Search results are returned in table format, and the inline player appears at the bottom of the screen to allow you to audition tracks. Clicking a track loads it into the player, with a time-scrubber at the top and a blocky waveform preview as the window background. Preview playback files stream at 192kbps sample rate, giving you an accurate representation of the audio quality of the master files.

Pulselocker's search results are intuitive and comprehensive. Controls to add to "Playlists", "Favorites", and "Make Available Offline" are shown. An inline audio player allows auditioning in-page.

Pulselocker's search results are intuitive and comprehensive. Controls to add to "Playlists", "Favorites", and "Make Available Offline" are shown. An inline audio player allows auditioning in-page.

Pulselocker tracks are managed in “Playlists”. Adding tracks to Pulselocker playlists makes them available for playback in the SeratoDJ application. To the right of tracks in the search results are options to mark tracks for inclusion in Playlists, Favorites, or to make a playlist Available Offline. Selecting “Add Track to Playlist” brings up a dialog box that allows you to create a new playlist or add to a current list.

It’s important at this point to talk about the difference between a playlist marked as “Available Offline” and those set to “Online Only."  When you make a list available offline, those files are encrypted and downloaded to your PC for playback via SeratoDJ’s Pulselocker integration. These are 320kbps MP3 quality files, complete with any metadata tagged to them by the label or distributor. “Online Only” lists stream from the internet via your Pulselocker account at 192kbps quality (same as the web preview). While not ideal, the 192kb streaming rate is good enough in a pinch, and won't stress lame internet connections quite as much as a 320kb stream would. More on that in a moment.

Serato DJ with Pulselocker library enabled

Serato DJ with Pulselocker library enabled

Now that we have tracks added to a playlist, how does it work in Serato DJ? Opening up the Serato DJ application gives you the familiar interface with an added addition to the library pane. Your Pulselocker playlists and included tracks are available for selection from this menu. SeratoDJ’s search function catalogs these along with all of your other tracks in the library.

Pulselocker Library's Offline Tracks

Pulselocker Library's Offline Tracks

If a situation arises and you need access to a tune that's not in your downloaded Pulselocker library, simply enable Pulselocker cloud search to find tracks to play and stream. Click the cloud icon next to your library search tool and search terms are used to filter your local library AND Pulselocker's list of available streaming tunes.

Serato DJ with Pulselocker cloud search tool enabled

Pulselocker cloud search enabled in Serato DJ Search tool

Search results are returned with matches from both the local Serato DJ library and the Pulselocker cloud library. The same cloud search indicator from the search tool shows up next to tracks that can be streamed through Pulselocker integration. Loading tracks from the cloud is as simple as using a shortcut to load a deck or using drag-and-drop. There was no discernable difference between loading local vs. cloud-based tracks. 

Serato DJ with Pulselocker cloud search results shown.

Serato DJ's seach results with Pulselocker cloud search enabled. Results available via streaming are noted with the cloud search icon next to the song. Obviously, an internet connection is required for playback of tracks from the cloud.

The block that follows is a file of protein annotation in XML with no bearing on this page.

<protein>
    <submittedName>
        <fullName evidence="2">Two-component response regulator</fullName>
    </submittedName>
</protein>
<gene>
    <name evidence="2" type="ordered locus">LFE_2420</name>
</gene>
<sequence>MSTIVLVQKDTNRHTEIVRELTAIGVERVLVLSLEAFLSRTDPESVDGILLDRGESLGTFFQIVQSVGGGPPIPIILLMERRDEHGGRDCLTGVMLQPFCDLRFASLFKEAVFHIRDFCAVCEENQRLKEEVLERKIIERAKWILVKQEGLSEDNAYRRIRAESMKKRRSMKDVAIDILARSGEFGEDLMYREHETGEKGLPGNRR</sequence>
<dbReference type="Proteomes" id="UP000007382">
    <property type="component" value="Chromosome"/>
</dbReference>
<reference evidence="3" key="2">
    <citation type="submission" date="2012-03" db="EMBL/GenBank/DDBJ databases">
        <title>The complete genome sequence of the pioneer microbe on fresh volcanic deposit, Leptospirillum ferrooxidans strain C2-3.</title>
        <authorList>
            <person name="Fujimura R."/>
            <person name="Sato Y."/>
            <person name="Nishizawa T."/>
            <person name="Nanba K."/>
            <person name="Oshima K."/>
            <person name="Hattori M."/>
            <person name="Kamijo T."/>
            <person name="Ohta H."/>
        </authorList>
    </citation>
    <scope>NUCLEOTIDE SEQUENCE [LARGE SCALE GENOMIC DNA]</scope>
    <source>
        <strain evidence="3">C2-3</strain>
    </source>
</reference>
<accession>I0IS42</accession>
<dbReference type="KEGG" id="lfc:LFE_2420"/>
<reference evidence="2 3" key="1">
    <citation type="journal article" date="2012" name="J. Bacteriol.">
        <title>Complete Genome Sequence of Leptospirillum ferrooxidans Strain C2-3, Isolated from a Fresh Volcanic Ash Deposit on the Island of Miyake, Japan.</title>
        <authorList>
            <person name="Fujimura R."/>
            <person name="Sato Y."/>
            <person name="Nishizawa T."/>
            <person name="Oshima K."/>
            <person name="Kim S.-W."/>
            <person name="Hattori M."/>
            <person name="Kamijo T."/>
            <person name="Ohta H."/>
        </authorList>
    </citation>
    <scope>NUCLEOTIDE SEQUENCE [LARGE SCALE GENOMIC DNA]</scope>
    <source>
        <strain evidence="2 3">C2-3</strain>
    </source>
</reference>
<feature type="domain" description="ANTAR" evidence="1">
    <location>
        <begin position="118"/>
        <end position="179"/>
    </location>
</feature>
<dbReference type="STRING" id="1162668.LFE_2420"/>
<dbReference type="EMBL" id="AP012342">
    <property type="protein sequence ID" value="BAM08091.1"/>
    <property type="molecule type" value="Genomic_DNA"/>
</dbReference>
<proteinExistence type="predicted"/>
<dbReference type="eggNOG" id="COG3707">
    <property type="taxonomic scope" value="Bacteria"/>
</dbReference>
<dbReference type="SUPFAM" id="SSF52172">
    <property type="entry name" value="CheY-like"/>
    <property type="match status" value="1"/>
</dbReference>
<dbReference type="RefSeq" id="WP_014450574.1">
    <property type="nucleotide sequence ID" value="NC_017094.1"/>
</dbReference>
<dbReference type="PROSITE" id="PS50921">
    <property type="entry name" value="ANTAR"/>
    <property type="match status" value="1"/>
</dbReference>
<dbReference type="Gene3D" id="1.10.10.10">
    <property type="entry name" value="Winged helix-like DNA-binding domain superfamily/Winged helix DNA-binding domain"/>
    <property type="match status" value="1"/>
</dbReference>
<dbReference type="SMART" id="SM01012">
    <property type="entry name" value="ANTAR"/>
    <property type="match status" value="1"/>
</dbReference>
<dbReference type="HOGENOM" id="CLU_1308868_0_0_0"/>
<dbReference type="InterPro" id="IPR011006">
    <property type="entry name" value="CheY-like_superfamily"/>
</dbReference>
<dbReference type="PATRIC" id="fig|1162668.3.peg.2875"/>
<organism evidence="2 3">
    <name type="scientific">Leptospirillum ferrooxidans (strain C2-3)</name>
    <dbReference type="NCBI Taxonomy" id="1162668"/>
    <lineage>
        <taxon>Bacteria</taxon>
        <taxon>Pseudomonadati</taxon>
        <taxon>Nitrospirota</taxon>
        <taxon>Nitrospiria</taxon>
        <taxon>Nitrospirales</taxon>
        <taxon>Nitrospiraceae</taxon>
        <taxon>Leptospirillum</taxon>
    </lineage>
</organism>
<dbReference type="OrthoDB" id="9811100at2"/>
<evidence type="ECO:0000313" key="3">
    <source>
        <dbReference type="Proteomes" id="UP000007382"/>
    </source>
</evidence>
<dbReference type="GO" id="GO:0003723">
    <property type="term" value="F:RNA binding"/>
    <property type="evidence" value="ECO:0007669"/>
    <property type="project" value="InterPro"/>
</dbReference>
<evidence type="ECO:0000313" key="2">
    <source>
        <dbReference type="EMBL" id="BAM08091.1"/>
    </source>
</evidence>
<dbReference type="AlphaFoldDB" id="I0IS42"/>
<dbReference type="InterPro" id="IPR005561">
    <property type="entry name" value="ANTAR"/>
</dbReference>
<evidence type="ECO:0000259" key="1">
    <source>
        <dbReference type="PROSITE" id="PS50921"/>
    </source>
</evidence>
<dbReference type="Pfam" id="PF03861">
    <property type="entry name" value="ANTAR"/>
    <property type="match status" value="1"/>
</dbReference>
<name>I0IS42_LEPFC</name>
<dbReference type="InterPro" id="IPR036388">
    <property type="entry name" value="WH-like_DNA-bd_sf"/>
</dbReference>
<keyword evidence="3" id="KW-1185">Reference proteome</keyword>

More impressively, Serato DJ operates flawlessly, whether tracks are stored offline or streamed from Pulselocker. Serato cue point data is stored separately from the audio data, so custom cue points and other Serato-specific settings are available on a track-by-track basis. All in all, for a first-run feature integration into a partner product, the entire Serato-Pulselocker system is impressively well thought-out and executed. Internet via standard WiFi or 4G hotspot from a cell phone showed no difference in performance, though more stable connections are preferred to prevent dropouts. The 192kb stream rate was consistent and sounded fantastic on both regular WiFi and 4G hotspot.

Having a library of tracks available that are platform-agnostic is the "killer app" feature. If you were to lose your luggage or your laptop/USB sticks freak out when heading to a gig, having a cloud-based backup of specific sets or a larger library available via Pulselocker-Serato DJ on a secondary computer could be a lifesaver. As more and more vendors implement Pulselocker's API, it should be possible to head over to a mate’s house, log into your Pulselocker account through the DJ software set up on HIS computer, and play music from your playlists on whatever DJ setup is there. For DJs using less-than-saintly methods to augment their libraries, Pulselocker offers a very fiscally reasonable legal alternative to piracy. Artists also benefit by getting paid for tracks played out via Pulselocker via the label agreements set in place when label libraries are added to the product. All in all, a pretty sweet deal for everyone involved.

There are some caveats depending on your specific workflow for DJing. If you “sweeten” your tracks before importing them to Serato DJ, you’ll NOT be able to do any file processing on any of your Pulselocker tunes, streamed or downloaded. The metadata for the tracks I tested was complete and accurate, though your results may vary.

Spotify is making inroads into this market space, but Pulselocker's tight integration into stable, well-developed, industry standard DJ software gives them a tremendous advantage over their competition. Additionally, the user experience with both the web site and the in-software add-on is simple, seamless, and of exceptional audio quality. The library of available tracks is vast, and growing daily. It's very reasonably priced. Simply put, the brains at Pulselocker have developed an outstanding product for "DJing in the cloud.